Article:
Germany Moves Toward Mandatory Covid Shots as Europe Clamps Down
(Bloomberg) -- Germany took a step closer toward making Covid-19 vaccinations compulsory as the incoming chancellor threw his support behind the move, part of a tougher line by European leaders as the pandemic spirals out of control.
Olaf Scholz called for a parliamentary vote on the step before the end of the year, saying on Tuesday that he would allow lawmakers to make the decision.
“My recommendation is that we don’t do this as a government, because it’s an issue of conscience,” he said on Tuesday in an online interview with the Bild newspaper.
Scholz and outgoing Chancellor Angela Merkel met with state premiers to discuss the country’s outbreak. While the measure wasn’t approved at the talks, there’s a growing consensus across the political spectrum that shots will have to be required.
“Almost all are in agreement that we’re moving forward on the issue of general mandatory vaccination,” Markus Soeder, the conservative premier of Bavaria, said after a meeting with Merkel, Scholz and other state leaders.
A vaccine mandate would be a major departure for the new administration after German leaders vowed for months that it would let citizens to decide if they wanted to take up the government’s offer to get inoculated. The soft tone may have contributed to the country’s relatively low vaccination rate of less than 70%.
Scholz, Merkel and the heads of Germany’s 16 states discussed a number of proposals to impose new curbs, including restrictions on unvaccinated people, limiting fans at soccer games and closing bars and nightclubs in hard-hit areas. They will meet again on Thursday to make final decisions.
“There is agreement that the fourth wave of the pandemic has led to an extremely serious -- and in some regions dramatic -- situation in our health system,” Steffen Seibert, Merkel’s chief spokesman, said in an emailed statement. “The federal and state governments will respond together and in resolute fashion.”
The latest surge in infections appears to have caught German authorities by surprise, and the transition to a new administration under Social Democrat Scholz has complicated pandemic coordination in Europe’s largest economy.
States led by Merkel’s conservative bloc, which is moving into opposition, also called for the new government to prepare for mandatory vaccinations, as well as hard contact restrictions for unvaccinated people, reduced capacity for large events and the shuttering of clubs, according to a document seen by Bloomberg.
Pressure has been growing ahead of the change in power and the gathering allowed the politicians to address a Constitutional Court ruling on Tuesday, which rejected challenges to measures such as nighttime curfews and closing schools. The decision could give leaders additional legal backing for a new round of tougher restrictions, but they’re unlikely to impose a widespread lockdown.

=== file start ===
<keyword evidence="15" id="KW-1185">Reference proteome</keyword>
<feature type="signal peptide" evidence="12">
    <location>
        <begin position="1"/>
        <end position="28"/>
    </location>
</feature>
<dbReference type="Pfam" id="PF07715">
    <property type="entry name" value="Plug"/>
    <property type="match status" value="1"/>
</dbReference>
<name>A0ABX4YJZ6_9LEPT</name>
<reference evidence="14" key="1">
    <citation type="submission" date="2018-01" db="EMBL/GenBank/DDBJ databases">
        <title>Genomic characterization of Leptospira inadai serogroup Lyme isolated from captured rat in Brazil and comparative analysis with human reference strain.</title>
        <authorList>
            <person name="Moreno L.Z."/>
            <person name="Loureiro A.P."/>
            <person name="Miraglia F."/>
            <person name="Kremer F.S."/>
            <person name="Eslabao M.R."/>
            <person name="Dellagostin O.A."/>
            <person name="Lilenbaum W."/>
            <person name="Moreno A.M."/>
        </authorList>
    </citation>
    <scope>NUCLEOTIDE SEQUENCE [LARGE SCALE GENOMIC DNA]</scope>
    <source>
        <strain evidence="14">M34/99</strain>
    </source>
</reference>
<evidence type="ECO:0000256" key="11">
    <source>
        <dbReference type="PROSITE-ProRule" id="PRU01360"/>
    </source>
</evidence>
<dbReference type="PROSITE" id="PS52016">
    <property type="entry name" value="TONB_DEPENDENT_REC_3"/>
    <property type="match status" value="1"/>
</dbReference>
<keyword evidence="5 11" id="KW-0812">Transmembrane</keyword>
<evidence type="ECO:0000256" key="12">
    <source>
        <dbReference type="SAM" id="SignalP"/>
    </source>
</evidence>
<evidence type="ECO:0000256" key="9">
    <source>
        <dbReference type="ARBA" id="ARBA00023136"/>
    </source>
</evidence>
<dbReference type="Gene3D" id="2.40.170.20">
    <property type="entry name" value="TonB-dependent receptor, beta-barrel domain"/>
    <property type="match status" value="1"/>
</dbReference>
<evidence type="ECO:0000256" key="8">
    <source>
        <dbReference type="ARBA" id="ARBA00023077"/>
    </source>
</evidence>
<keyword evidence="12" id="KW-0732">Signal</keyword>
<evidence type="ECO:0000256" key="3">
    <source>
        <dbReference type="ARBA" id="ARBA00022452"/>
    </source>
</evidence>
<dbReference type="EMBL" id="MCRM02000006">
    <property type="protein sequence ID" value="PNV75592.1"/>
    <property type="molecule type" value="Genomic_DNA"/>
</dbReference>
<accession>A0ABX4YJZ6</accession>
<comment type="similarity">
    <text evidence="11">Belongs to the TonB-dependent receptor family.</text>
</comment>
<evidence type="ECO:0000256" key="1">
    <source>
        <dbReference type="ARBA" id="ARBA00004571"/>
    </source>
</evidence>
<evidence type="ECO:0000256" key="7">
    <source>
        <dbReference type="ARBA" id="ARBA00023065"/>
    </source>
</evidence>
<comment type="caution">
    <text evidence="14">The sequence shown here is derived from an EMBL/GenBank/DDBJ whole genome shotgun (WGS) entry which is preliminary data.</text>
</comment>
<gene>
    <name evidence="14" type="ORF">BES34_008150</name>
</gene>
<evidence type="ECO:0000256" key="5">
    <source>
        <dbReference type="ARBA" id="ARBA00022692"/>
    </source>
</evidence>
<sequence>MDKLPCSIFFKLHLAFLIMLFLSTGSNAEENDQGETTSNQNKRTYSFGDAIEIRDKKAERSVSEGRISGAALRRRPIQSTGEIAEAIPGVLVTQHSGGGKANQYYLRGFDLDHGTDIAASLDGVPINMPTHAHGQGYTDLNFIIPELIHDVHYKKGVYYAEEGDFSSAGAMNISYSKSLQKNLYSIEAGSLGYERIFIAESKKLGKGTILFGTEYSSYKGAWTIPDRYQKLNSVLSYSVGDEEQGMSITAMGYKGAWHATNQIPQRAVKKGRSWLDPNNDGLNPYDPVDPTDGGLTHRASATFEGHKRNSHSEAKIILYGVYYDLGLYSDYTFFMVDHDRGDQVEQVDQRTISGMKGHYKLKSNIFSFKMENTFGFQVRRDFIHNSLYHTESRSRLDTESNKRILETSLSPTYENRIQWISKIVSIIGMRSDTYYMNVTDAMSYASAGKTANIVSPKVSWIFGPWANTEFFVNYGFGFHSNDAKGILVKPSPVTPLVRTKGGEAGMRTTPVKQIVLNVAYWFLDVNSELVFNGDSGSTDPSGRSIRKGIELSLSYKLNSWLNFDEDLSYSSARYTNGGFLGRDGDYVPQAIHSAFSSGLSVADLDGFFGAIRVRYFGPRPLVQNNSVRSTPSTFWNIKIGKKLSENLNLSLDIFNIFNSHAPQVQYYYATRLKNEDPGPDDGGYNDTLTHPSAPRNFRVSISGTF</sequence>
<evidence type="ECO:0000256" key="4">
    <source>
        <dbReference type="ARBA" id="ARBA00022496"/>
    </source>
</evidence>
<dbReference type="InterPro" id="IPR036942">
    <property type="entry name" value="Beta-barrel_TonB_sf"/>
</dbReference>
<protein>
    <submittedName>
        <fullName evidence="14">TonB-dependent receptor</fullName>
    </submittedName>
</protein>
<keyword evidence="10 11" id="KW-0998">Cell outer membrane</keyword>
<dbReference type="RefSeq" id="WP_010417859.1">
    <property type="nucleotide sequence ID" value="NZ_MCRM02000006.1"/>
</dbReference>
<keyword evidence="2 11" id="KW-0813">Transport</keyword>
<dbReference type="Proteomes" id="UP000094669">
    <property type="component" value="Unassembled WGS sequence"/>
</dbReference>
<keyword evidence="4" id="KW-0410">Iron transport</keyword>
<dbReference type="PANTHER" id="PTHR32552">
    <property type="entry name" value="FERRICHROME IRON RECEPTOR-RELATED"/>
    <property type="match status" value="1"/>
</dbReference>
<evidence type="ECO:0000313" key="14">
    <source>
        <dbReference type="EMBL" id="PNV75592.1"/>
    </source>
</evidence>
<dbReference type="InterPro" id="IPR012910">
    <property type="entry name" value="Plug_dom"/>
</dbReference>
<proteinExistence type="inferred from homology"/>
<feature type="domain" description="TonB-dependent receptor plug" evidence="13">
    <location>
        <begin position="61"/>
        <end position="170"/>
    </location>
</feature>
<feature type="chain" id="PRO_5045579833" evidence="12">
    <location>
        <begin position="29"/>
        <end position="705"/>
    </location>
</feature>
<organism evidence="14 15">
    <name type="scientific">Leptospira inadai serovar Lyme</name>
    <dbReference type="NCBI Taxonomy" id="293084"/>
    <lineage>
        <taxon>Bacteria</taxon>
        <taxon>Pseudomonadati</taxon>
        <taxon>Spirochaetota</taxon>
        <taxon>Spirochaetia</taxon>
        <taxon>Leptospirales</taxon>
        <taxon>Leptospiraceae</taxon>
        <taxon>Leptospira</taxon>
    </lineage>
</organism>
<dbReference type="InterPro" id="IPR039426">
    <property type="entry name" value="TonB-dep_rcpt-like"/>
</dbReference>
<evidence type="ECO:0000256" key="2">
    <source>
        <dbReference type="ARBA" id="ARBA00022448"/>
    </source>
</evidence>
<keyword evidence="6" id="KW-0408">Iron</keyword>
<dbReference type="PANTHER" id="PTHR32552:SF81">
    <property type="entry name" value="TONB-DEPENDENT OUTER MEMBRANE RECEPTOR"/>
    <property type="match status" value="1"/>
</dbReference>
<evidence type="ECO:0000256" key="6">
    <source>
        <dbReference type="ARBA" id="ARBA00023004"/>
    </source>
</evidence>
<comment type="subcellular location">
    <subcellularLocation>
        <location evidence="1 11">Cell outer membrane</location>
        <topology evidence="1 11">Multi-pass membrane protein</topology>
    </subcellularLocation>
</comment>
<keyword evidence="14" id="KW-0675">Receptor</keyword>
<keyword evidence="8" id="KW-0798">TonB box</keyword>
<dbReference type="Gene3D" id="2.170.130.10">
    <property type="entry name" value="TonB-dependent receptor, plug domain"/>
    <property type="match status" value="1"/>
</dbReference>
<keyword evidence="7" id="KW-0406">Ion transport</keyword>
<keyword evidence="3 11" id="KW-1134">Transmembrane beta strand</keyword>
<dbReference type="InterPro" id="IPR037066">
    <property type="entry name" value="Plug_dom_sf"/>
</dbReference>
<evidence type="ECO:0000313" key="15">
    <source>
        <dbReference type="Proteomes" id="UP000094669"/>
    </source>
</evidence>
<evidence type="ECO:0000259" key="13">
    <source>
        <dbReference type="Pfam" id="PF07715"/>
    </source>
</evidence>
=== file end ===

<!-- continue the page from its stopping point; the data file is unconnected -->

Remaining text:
Alongside possible new measures in Germany, Norway extended quarantine rules for people testing positive for Covid, while Greece made Covid vaccines compulsory for people above 60, including a monthly fine of 100 euros ($114) a month for those who don’t comply. Switzerland and Finland also are considering tighter curbs to clamp down on public contact.
France is also bracing for a worsening outbreak. The country reported 47,000 new infections in the last 24 hours, the highest daily level since April. Health Minister Olivier Veran said during government questions in the National Assembly that by the end of this week daily cases could exceed the peak of the third wave of the virus eight months ago.
Authorities have been on high alert as the omicron variant spreads. The Dutch national health service confirmed that the strain, first identified in South Africa, was in the Netherlands a earlier than first thought after detecting two cases in test samples taken a week ago.
The European Center for Disease Prevention and Control has compiled reports of 44 cases of omicron in 11 European countries. So far, those cases have all been recorded with minor symptoms or they’re asymptomatic.
The European Medicines Agency said it would use expedited procedures to approve new versions of Covid vaccines to address omicron if the current ones provide insufficient protection. That would mean regulatory approval could be completed in three to four months after companies move forward.
|A Roundup of Europe’s Tougher Restrictions|
Authorities plan to make decisions on Thursday on proposals including:
The Swiss government is considering requiring all people or just the unvaccinated to work from home. Another option is to demand that workers in indoor settings wear masks. Other proposals being looked at include:
In a speech to parliament, Prime Minister Jonas Gahr Store announced plans to:
The Finnish government is holding talks on Tuesday and, according to local media, is looking at:
People arriving in Ireland will require a negative Covid test from Friday, national broadcaster RTE reports.
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